Posted by Naadir at 4:26 PM | Labels: An Abundance of Katherines, Book Review, John Green, Young Adult
Colin Singleton graduated high school and got dumped for the NINETEENTH time by the NINETEENTH Katherine. In John Green's second young adult novel, An Abundance of Katherines, he introduces readers to the annagram-obsessed former child prodigy, Colin Singleton. The fact that he has dated and has been dumped by nineteen Katherines, "not Katies or Kitties or Cathys or Rynns or Trinas or Kayes or Kates or, God forbid, Catherines" is mind blowing. In order to help him forget about Katherines, he and his best friend, the Judge Judy- loving Muslim Hassan embarks on a road trip to prove a mathematical theorem he hopes will let him predict the future of any kind of relationships which ends up being a trip of self discovery for both boys.
Their road trip has an unexpected final destination at a small town called Gutshot, Tenessesee. Here, the boys meet Lindsey Lee Wells, and her mother Hollis. Colin then begins to work on his 'theorem'. He believes that every child prodigy must have their "Eureka moment" and his was the theorem. Throughout the novel, Colin undergoes quite a personality change, and eventually learned that he is actually a "dumper". And most importantly, "if Colin had learned one thing from Gutshot, it's that you can't stop the future from coming".
You will enjoy this novel for thousands of reason. The book was written with lots of witty languages and humors. It's phenomenal. The dialogues are quick, realistic and EXTREMELY hilarious. It is also filled with funny footnotes with anagrams that are completely random. Take note that the story is written in third person point of view, instead of first.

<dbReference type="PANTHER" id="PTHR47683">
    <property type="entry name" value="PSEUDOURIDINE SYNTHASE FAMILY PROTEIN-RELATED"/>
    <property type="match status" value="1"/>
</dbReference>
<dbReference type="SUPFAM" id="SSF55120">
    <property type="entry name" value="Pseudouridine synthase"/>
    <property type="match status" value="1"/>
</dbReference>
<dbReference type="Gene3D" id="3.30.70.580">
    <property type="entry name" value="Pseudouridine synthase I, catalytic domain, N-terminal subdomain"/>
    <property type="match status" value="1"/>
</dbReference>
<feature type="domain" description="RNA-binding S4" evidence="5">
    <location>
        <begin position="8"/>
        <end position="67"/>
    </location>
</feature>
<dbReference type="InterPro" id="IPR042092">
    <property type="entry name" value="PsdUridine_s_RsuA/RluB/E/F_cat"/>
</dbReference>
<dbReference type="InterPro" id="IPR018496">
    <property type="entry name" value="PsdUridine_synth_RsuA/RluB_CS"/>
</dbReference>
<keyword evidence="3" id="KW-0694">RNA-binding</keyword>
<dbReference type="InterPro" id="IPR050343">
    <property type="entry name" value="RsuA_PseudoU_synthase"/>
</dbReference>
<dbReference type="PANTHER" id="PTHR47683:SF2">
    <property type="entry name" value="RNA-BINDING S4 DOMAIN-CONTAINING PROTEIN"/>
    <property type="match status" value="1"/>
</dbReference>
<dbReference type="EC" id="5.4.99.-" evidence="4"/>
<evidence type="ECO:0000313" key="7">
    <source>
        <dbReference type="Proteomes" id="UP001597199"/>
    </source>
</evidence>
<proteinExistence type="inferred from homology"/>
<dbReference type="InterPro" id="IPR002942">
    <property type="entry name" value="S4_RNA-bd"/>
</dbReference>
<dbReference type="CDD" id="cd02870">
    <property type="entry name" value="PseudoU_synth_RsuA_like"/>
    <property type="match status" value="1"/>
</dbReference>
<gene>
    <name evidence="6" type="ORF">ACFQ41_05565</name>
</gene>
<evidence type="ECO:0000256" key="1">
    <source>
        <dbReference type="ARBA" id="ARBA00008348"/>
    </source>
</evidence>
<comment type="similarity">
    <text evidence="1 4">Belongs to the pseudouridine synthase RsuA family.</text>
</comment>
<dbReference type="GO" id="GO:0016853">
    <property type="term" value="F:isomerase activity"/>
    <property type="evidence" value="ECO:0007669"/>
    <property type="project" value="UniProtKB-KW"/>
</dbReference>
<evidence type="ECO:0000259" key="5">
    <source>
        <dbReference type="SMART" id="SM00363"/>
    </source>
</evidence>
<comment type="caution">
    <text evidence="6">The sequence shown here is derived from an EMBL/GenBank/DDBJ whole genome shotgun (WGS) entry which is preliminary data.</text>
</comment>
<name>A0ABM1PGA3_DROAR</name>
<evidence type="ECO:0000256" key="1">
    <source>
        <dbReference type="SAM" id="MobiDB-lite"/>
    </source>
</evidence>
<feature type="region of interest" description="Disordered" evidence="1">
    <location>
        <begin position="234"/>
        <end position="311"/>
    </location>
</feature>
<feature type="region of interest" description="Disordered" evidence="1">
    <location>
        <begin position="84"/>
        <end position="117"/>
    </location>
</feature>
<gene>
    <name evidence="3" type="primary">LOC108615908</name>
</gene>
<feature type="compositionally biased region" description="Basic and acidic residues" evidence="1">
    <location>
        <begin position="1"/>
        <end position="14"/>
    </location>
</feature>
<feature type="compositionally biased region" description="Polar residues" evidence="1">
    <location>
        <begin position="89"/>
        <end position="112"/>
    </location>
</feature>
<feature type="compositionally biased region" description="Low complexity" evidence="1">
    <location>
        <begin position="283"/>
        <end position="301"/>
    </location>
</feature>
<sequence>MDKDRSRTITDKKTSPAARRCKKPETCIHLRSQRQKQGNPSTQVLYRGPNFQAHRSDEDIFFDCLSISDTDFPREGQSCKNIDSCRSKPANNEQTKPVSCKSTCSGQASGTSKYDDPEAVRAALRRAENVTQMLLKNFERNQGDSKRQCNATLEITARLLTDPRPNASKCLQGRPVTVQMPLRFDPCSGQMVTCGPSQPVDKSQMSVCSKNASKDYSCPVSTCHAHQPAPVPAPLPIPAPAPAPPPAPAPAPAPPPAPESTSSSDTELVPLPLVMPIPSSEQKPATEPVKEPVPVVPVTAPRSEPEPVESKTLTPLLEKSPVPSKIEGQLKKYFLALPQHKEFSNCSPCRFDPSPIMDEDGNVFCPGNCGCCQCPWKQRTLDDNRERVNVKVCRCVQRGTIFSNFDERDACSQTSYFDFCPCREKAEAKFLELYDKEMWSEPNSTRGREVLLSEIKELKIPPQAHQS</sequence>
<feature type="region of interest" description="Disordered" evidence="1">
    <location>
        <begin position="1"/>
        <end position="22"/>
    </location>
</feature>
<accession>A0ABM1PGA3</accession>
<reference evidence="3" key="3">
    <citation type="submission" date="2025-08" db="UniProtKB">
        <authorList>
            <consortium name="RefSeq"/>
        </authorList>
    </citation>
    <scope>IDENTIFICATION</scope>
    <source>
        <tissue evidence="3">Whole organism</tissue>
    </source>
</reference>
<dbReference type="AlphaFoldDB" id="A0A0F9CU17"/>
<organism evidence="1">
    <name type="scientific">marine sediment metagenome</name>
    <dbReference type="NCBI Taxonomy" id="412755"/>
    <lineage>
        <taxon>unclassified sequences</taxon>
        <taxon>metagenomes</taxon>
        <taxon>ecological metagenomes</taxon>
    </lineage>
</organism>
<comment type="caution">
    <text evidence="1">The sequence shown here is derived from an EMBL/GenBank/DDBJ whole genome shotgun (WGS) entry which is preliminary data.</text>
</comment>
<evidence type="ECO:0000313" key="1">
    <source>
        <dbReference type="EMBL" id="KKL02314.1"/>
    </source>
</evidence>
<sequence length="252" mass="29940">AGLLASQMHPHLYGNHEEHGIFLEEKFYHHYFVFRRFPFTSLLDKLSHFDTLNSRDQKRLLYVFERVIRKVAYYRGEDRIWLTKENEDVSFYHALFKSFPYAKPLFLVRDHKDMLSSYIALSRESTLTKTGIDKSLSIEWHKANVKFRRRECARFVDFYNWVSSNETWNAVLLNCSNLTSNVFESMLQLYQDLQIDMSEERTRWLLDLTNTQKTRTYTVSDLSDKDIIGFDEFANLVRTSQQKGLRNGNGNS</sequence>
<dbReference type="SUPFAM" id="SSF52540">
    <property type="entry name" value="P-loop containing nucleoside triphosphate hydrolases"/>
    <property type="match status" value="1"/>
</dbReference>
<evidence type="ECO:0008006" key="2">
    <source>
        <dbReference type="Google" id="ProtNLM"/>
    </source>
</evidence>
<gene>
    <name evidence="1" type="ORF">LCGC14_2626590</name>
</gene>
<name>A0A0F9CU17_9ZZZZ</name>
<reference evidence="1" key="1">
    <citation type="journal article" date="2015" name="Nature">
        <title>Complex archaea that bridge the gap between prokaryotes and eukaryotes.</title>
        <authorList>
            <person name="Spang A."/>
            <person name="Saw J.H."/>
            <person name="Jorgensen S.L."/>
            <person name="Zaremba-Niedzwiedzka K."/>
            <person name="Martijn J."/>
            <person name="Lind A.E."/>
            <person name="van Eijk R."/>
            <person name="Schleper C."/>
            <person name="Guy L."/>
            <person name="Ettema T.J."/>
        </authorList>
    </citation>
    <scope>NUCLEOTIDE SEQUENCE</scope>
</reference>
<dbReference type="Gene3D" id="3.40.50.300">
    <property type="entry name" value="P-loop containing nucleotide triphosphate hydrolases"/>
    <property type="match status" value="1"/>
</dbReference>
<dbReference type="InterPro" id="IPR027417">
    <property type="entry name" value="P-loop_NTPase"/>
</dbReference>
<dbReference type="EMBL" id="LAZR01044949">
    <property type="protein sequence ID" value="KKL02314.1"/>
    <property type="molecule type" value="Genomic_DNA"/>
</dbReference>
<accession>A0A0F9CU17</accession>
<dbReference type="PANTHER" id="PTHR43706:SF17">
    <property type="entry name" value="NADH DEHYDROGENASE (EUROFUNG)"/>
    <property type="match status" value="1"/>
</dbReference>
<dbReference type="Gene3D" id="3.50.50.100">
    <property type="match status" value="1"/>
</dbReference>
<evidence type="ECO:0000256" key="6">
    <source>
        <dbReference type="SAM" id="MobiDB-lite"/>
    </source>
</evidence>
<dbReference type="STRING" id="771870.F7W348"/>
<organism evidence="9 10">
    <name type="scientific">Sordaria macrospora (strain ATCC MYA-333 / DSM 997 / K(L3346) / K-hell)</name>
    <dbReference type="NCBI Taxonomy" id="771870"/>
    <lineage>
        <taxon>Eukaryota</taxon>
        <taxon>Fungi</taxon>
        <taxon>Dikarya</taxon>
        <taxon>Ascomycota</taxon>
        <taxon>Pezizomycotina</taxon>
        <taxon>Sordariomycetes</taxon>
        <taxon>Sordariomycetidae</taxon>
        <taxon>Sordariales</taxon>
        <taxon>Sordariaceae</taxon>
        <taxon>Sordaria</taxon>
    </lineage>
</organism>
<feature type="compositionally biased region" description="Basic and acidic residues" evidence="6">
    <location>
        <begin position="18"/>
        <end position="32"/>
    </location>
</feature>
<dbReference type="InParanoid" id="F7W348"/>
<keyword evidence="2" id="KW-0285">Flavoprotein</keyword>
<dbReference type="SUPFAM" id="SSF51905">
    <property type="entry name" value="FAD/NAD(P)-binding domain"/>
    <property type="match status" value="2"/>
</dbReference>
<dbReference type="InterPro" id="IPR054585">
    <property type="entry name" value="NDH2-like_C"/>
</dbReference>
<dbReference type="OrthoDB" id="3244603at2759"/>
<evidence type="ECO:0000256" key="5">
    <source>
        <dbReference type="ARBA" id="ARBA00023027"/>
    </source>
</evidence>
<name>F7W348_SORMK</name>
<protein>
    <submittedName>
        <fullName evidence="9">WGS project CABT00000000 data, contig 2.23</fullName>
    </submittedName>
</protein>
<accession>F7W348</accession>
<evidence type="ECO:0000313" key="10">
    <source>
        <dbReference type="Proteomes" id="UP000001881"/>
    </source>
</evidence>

From my point of view, Colin is actually a very unlike-able character as he is self-centered and egotistical only because he's a child prodigy. Which is why I think John Green created Hassan. I have a strong feeling that he created Hassan to counter Colin, as Hassan is as thoughtful and faithful about his religiosity. His existence in the book is perfect. Readers will find it funny how they are always giving each other hard times. Their back and forth banter is exactly how any two guy best friends would behave, which made me laugh so hard I cried.
Colin is in search of meaning of his life and the Eureka moment he reckon he'll find once he finishes the 'Theorem of Underlying Katherine Predictability' which I can't help but to disagree with. Do we really have to achieve greatness just for the sake of having the sense of accomplishment now that "our lives' finally worth living"?
This book features a formula which, according to Colin, can predict who's going to dump who and when will it happen. John said he's rather bad at math, but frankly speaking, I think it's a brilliant formula as it actually works for a good percentage of the time (trust me, I've tried!).
Thank you John for making another great book, that thousands of readers can undoubtedly relate to. I now calls everyone 'sitzpinkler'.
"Eventually, he found the bed too comfortable for his state of mind, so he lay down on his back, his legs sprawled across the carpet. He anagrammed “yrs forever” until he found one he liked: sorry fever. And then he lay there in his fever of sorry and repeated the now memorized note in his head and wanted to cry, but instead he only felt this aching behind his solar plexus. Crying adds something: crying is you, plus tears. But the feeling Colin had was some horrible opposite of crying. It was you, minus something. He kept thinking about one word – forever – and felt the burning ache just beneath his rib cage. It hurt like the worst ass-kicking he’d ever gotten. And he’d gotten plenty."